Your phone needs to be unlocked if you plan to keep it when you switch. If it’s locked, you’ll need to check with your current provider for instructions on how to unlock it.

If you buy a new phone from a third-party seller like eBay, make sure it’s an unlocked phone that will work with your new network.

If you are going to get a new phone, here’s the best place to sell your current phone.

4. Purchase Your New Plan 

After you’ve found a new cell phone plan and figured out the phone situation, it’s time to purchase your new plan!

Some of the most popular prepaid carriers sell SIM cards at major retailers including Walmart, Target, Best Buy and CVS. These SIM cards are also sold online. If you’re interested in starting a prepaid plan, check out our guide for the best prepaid phone plans here.

If you order online, give yourself plenty of time for shipping so that the SIM card is delivered before your current plan expires.

To keep your current phone number, you’ll also have to port it at the time that you purchase your new plan. To do this, you’ll need to know your current phone plan’s account number. If you’re switching from an MVNO, Clark recommends contacting the company to clarify your account number.

“Talk to them and find out what they consider to be the account number because that’s what screws up porting more than anything else.” 

With AT&T, Verizon or T-Mobile, your phone number and account number will be different and they’ll both be listed on your bill. However, MVNOs may provide only one number that acts as your phone number and account number, or they might be different. If it isn’t clearly stated on your bill, make sure you find out what your correct account number is. If you enter the wrong number, you’ll have a port that bounces. “And once it goes manual, all bets are off when that port will ever be completed,” Clark warns.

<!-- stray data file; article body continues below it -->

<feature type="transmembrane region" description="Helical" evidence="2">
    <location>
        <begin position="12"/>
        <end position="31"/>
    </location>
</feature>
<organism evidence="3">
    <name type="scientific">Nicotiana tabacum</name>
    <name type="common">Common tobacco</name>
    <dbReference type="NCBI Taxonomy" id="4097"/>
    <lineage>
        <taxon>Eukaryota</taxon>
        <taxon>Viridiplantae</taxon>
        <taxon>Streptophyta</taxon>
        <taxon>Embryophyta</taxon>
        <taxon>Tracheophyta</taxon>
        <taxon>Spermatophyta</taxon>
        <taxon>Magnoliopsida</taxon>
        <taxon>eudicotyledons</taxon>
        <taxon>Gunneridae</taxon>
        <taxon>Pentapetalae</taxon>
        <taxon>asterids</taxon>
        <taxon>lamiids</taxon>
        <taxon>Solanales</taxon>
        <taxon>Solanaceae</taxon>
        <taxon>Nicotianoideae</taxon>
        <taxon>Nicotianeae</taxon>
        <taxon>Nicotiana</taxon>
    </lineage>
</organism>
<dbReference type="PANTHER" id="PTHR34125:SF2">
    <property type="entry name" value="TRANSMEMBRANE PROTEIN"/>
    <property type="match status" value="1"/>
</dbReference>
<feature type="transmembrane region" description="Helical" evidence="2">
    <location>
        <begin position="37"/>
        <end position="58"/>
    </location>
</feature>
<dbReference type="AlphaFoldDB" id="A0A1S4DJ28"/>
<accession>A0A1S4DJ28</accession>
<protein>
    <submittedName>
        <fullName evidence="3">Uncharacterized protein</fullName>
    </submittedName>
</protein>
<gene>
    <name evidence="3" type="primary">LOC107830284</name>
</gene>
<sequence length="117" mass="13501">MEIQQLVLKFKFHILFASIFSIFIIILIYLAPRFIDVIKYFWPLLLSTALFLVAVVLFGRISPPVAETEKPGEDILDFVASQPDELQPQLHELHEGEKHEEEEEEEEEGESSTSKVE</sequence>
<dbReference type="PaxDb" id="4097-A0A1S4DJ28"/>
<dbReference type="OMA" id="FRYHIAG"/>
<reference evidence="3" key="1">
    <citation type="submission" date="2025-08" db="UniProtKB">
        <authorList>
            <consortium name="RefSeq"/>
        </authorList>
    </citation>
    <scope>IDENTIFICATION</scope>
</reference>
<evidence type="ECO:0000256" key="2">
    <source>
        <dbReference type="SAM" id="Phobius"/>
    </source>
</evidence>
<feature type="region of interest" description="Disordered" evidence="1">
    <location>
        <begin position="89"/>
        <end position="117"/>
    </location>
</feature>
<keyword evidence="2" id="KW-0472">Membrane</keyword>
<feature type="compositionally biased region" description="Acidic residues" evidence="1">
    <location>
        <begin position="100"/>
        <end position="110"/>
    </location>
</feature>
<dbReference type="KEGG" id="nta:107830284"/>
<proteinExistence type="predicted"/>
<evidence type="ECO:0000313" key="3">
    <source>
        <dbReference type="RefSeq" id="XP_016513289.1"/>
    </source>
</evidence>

5. Install Your New SIM Card

Once your SIM card arrives in the mail, follow the instructions from your new provider to install the SIM card.

If you’re transferring a number from one phone carrier to another, review the number transfer policy. Most companies list this information on the FAQ section of their website, but you can also reach out to customer service for help.

Again, Clark recommends that you port your number four days before the billing cycle with your existing provider ends.

6. After Porting, Confirm Cancellation of Your Old Service 

Do NOT call the provider you’re leaving and cancel service before the port completes. If you do, the account will be closed, and you won’t be able to access your old number.

The porting process may take only a few minutes, but sometimes it will take a full 24 hours to transfer your number.

Once your service is active and your number has been transferred, your new carrier will let you know. Meanwhile, the number transfer will automatically cancel your old service in most cases.

After you’re up and running, we suggest that you call your old cell phone company to confirm the cancellation.

7. Get the Most Out of Your New Plan 

Now that you’ve switched cell phone plans, check the FAQ pages on your new provider’s website or mobile app to adjust any settings that need to be changed on your phone.

This process will vary depending on the type of phone you have.

If you run into any problems along the way, most MVNOs offer customer support by phone and chat. However, some of the smaller carriers don’t have retail locations where you can go for help.


If in-person customer support is important to you, look for a cheap cell phone provider that has physical stores.

8. Review Your Phone Plan

The wireless industry is very competitive right now. Cell phone companies are making frequent adjustments to their pricing and data offerings, so you want to review the latest plans and deals at least every 12 months.

If you’ve recently switched cell phone service providers, please share any tips that you have in the community!